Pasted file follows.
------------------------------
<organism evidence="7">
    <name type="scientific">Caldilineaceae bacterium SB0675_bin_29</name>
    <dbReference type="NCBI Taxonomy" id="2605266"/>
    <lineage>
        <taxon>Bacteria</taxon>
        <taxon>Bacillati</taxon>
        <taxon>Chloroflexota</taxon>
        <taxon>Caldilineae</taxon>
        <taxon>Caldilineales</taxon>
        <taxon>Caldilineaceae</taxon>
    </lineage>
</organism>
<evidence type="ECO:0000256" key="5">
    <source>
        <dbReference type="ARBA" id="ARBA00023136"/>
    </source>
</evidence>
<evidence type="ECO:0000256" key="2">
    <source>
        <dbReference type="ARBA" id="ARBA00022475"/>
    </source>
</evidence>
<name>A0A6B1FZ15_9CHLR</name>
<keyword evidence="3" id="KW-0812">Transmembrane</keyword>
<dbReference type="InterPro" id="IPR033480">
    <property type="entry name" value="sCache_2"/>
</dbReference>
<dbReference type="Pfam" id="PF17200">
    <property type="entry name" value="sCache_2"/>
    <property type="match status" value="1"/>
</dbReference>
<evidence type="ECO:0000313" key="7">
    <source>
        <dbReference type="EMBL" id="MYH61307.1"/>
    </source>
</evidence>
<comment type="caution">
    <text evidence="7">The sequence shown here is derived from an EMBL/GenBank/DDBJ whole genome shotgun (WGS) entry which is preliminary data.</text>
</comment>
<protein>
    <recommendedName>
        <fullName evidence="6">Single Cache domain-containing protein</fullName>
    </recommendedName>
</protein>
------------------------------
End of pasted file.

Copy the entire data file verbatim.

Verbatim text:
<organism evidence="7">
    <name type="scientific">Caldilineaceae bacterium SB0675_bin_29</name>
    <dbReference type="NCBI Taxonomy" id="2605266"/>
    <lineage>
        <taxon>Bacteria</taxon>
        <taxon>Bacillati</taxon>
        <taxon>Chloroflexota</taxon>
        <taxon>Caldilineae</taxon>
        <taxon>Caldilineales</taxon>
        <taxon>Caldilineaceae</taxon>
    </lineage>
</organism>
<evidence type="ECO:0000256" key="5">
    <source>
        <dbReference type="ARBA" id="ARBA00023136"/>
    </source>
</evidence>
<evidence type="ECO:0000256" key="2">
    <source>
        <dbReference type="ARBA" id="ARBA00022475"/>
    </source>
</evidence>
<name>A0A6B1FZ15_9CHLR</name>
<keyword evidence="3" id="KW-0812">Transmembrane</keyword>
<dbReference type="InterPro" id="IPR033480">
    <property type="entry name" value="sCache_2"/>
</dbReference>
<dbReference type="Pfam" id="PF17200">
    <property type="entry name" value="sCache_2"/>
    <property type="match status" value="1"/>
</dbReference>
<evidence type="ECO:0000313" key="7">
    <source>
        <dbReference type="EMBL" id="MYH61307.1"/>
    </source>
</evidence>
<comment type="caution">
    <text evidence="7">The sequence shown here is derived from an EMBL/GenBank/DDBJ whole genome shotgun (WGS) entry which is preliminary data.</text>
</comment>
<protein>
    <recommendedName>
        <fullName evidence="6">Single Cache domain-containing protein</fullName>
    </recommendedName>
</protein>